|We all feel fearful from time to time, and fear is a normal and natural emotion to handle. At times it’s beneficial, but sometimes we experience irrational fear. This means that we are consciously aware that the situation we are facing does not necessarily justify the emotional response we are experiencing. While the process of how we perceive a threat can be complex, there are only two natural causes for experiencing irrational fear. The first is that we had a prior negative experience or that we are continuously exposed to possible threats that may gnaw away at our natural resilient, and resourceful state.
If we think about the fear of public speaking and what a great fear that is for many people. Some people even suggest that ordinary people tend to fear public speaking even more than death. I have often found with people that I work with that the fear of public speaking stems from a series of reading aloud experiences in early schooling year. Often this experience would be in a classroom where many of the audience members (the other classmates) are already experiencing some level of anxiety. As they await their turn to read aloud in front of the class, be evaluated by the teacher, and risk public humiliation while performing a task (reading aloud) that they were seldom confident about.
At that moment, an association between appearing in front of a group is born unless that association is challenged or broken. After that, a person is likely to continue to associate a fear response with public speaking. So we can see that in this case, something happened in our history. We started developing a fear response to most experiences that resemble those initial uncomfortable experiences of being evaluated in front of a group of people.
The other primary possibility is when we are placed into a state of fear by experiences in our immediate environment. I believe that this is more relevant to us today because we are continually bombarded with messages that imply some sort of threat. When we continuously hear about people dying and an invisible enemy that can appear at anytime and anywhere, that can quite quickly accumulate to a default state at a state of fear. Our emotional state tends to have a recursive effect on the kind of questions that we ask internally. Those questions of themselves tend to provoke even more fear. That sense of fear tends to generate even more questions, and this becomes a state of hyper-vigilance. Living in fear can affect our physical bodies and health, which causes us to become even less resilient to everyday challenges. If we don’t take the time to stop and practice some mental and emotional hygiene regularly the risk of continually feeling overwhelmed and fearful becomes even more significant.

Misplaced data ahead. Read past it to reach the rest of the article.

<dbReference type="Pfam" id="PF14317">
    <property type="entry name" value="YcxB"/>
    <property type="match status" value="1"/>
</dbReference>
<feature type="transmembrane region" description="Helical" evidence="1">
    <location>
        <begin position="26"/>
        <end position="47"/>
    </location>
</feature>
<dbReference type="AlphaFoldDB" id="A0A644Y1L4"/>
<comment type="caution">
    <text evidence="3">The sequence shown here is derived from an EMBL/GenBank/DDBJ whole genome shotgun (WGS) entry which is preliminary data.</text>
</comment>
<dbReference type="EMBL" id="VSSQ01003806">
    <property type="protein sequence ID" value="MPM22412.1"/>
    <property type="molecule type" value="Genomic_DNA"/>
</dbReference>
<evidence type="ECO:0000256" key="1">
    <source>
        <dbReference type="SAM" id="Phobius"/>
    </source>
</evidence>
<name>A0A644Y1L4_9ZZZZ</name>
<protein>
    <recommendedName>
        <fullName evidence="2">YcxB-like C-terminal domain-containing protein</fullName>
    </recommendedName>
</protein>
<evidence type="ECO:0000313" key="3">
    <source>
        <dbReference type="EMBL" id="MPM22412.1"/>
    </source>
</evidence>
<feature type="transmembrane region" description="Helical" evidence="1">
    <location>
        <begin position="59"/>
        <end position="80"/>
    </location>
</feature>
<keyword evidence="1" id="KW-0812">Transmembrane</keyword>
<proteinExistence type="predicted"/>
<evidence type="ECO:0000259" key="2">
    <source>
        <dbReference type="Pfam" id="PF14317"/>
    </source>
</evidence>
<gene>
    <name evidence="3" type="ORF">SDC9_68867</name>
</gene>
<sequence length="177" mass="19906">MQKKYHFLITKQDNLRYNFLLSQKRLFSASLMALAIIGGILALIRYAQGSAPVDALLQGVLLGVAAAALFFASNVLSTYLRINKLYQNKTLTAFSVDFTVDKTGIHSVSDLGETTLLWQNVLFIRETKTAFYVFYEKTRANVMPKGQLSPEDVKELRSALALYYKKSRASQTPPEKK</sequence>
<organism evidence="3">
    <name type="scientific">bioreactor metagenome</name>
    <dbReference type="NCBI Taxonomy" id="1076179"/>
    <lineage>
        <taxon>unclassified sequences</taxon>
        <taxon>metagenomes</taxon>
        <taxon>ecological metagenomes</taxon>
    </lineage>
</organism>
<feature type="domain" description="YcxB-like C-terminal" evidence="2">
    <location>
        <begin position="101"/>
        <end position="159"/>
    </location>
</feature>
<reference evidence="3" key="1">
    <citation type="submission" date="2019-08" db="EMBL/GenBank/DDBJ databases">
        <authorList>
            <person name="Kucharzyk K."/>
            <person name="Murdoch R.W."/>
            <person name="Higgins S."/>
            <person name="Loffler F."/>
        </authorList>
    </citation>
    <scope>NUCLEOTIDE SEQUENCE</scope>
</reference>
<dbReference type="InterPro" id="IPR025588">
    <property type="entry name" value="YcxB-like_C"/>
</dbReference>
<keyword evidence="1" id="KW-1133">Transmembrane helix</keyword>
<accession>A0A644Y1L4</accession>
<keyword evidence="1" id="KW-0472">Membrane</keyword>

Fear gets to the best of us, whether it is fear of failure, fear of success or even fear of fear. All of us have experienced fear at some point in our lives, and it can be a fundamental stumbling block that holds us back from being truly successful.
Fear can’t hold you back forever if you don’t let it. There are several ways to overcome fear; here are my top 9:
1. SEPARATE REALITY FROM PERCEPTION
2. IDENTIFY THE TRIGGER
3. KNOW WHERE FEAR LIVES IN YOUR BODY
4. PRACTICE GRATITUDE
5. LISTEN TO YOUR INNER VOICE
6. CREATE A NEW ASSOCIATION
7. CHANGE HOW YOU LOOK AT THINGS
8. PRACTICE BREATHING EXERCISES
9. CREATE YOUR SAFE SPACE
Please keep in mind, these are just 9 strategies; not everything works for everyone. But this is a place to start. So start implementing these techniques into your life, and don’t let fear hold you back from reaching your goals and highest potential this year!